Today, a Moscow court found Oleg Orlov, a leading Russian human rights defender, guilty on charges of “discrediting” the military by speaking out against the war in Ukraine and sentenced him to a 150,000-ruble (approx. 1,500 USD) fine. His prosecution and verdict are a mockery to the rule of law and a stark example of the government’s misuse of the judicial system to retaliate against critics.
I worked with Orlov for many years in numerous conflict zones in Russia and beyond. He is a founding member of Memorial, one of the cowinners of the 2022 Noble Peace Prize. Several months earlier, authorities had shuttered the organization, but Orlov would not contemplate quitting despite great personal risks. Nor would he succumb to pressure from friends and colleagues and leave Russia to avoid criminal prosecution and near-certain conviction: just like he would not stop calling the Kremlin to task when Russia adopted draconian war censorship legislation after its full-scale invasion of Ukraine.
In 2022, Orlov was sanctioned seven times for anti-war pickets. Two of those penalties and his op-ed eloquently condemning Russia’s abusive tactics became the basis for the criminal charges against him. He turned every court hearing of his four-month trial into an opportunity to expose the Kremlin’s abuses at home and abroad.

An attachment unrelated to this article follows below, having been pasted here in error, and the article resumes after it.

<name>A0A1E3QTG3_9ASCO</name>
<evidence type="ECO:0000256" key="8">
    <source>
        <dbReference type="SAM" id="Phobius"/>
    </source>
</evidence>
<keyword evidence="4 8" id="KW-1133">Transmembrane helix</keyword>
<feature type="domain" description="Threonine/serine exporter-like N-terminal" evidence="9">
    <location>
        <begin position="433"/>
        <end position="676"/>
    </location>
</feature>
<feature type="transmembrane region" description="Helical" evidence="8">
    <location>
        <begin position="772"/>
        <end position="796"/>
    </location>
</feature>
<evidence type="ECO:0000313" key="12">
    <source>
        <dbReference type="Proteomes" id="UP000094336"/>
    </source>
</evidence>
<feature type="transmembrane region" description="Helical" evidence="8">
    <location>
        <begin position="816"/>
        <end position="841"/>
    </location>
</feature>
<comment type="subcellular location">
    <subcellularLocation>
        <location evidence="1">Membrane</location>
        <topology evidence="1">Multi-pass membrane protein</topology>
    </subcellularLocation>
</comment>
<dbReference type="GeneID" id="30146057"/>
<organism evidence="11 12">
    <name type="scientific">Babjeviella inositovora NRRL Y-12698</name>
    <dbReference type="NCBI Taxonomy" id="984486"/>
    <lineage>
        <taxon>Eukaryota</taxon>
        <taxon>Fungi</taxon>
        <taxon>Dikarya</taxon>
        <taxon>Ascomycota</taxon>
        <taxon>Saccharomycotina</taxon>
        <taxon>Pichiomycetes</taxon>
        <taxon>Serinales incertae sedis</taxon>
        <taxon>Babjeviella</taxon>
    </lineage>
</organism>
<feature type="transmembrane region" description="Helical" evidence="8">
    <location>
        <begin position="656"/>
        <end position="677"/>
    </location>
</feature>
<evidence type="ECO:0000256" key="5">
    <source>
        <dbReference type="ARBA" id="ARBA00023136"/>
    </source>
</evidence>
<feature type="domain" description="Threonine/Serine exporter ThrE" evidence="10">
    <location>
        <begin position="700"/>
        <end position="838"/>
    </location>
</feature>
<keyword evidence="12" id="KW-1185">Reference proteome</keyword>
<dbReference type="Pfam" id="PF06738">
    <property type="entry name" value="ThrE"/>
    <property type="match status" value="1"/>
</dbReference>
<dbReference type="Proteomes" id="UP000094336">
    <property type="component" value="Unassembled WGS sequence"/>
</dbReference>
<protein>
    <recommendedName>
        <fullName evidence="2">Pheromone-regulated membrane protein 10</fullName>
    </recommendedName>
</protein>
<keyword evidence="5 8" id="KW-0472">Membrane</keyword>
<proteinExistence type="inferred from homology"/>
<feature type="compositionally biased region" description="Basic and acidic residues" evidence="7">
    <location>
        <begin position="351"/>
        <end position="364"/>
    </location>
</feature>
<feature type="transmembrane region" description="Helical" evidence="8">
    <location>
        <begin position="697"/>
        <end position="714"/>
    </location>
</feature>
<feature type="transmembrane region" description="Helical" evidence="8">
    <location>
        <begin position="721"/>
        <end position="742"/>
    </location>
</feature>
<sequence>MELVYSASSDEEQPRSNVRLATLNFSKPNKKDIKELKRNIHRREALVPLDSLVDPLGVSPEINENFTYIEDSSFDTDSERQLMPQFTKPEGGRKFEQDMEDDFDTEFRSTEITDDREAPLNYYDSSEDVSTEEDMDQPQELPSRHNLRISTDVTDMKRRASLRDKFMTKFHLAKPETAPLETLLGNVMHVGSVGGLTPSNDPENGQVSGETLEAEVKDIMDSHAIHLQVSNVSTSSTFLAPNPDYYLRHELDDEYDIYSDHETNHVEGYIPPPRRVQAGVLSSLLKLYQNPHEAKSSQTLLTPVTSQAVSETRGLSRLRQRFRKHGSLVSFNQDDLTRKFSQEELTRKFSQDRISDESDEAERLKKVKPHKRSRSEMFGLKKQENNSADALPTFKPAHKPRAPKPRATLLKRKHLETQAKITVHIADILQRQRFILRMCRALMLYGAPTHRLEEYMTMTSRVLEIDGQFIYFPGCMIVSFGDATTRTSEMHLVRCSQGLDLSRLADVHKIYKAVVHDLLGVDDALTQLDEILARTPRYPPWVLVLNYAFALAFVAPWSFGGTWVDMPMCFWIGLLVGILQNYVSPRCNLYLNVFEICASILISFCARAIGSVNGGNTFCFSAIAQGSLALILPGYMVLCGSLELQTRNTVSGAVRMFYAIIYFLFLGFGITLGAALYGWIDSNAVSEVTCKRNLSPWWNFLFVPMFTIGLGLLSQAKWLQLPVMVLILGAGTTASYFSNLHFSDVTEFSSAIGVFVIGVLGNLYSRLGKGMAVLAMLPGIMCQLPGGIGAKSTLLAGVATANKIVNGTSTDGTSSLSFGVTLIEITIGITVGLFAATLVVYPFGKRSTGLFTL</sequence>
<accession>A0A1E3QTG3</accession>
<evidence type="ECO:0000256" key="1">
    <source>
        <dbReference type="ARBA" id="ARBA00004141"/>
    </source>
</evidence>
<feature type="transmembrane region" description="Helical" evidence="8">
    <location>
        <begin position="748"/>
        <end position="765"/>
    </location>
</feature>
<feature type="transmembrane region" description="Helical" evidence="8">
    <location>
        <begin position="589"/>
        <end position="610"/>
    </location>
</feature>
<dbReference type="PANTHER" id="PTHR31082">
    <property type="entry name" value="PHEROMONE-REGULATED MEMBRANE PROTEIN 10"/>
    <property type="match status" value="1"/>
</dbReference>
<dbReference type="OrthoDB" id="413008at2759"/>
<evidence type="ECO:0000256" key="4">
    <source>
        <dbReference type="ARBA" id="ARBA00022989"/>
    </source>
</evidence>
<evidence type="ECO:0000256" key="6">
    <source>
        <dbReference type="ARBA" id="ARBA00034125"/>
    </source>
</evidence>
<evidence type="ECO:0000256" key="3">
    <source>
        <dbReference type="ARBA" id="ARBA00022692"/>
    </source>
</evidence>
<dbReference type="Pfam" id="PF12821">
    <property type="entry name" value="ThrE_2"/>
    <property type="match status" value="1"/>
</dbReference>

Oleg and I attended many court hearings together in politically motivated cases. Not being able to be there for him in his court room today is wrenching to me, but Human Rights Watch is no longer welcome in Russia.
Back in 2007, security agents kidnapped Oleg from a hotel in Ingushetia, a small republic in Russia’s Northern Caucasus where he was documenting extra judicial killings, torture and enforced disappearances in counter-terrorism operations. Like many people whose cases he reported on, Oleg was thrown into a car with a plastic bag over his head, driven into the night, beaten, threatened with execution and dumped, disoriented, in the middle of nowhere. When I got through to him the next morning and begged him to get on the next flight out of Ingushetia, he was adamant. “No,” he said, “I’m ok now and there is plenty of work here for me to do.”
Russian authorities should vacate this disgraceful verdict and stop interfering with Oleg and other Russian human rights defenders who are courageously continuing with their work. There is plenty for them to do.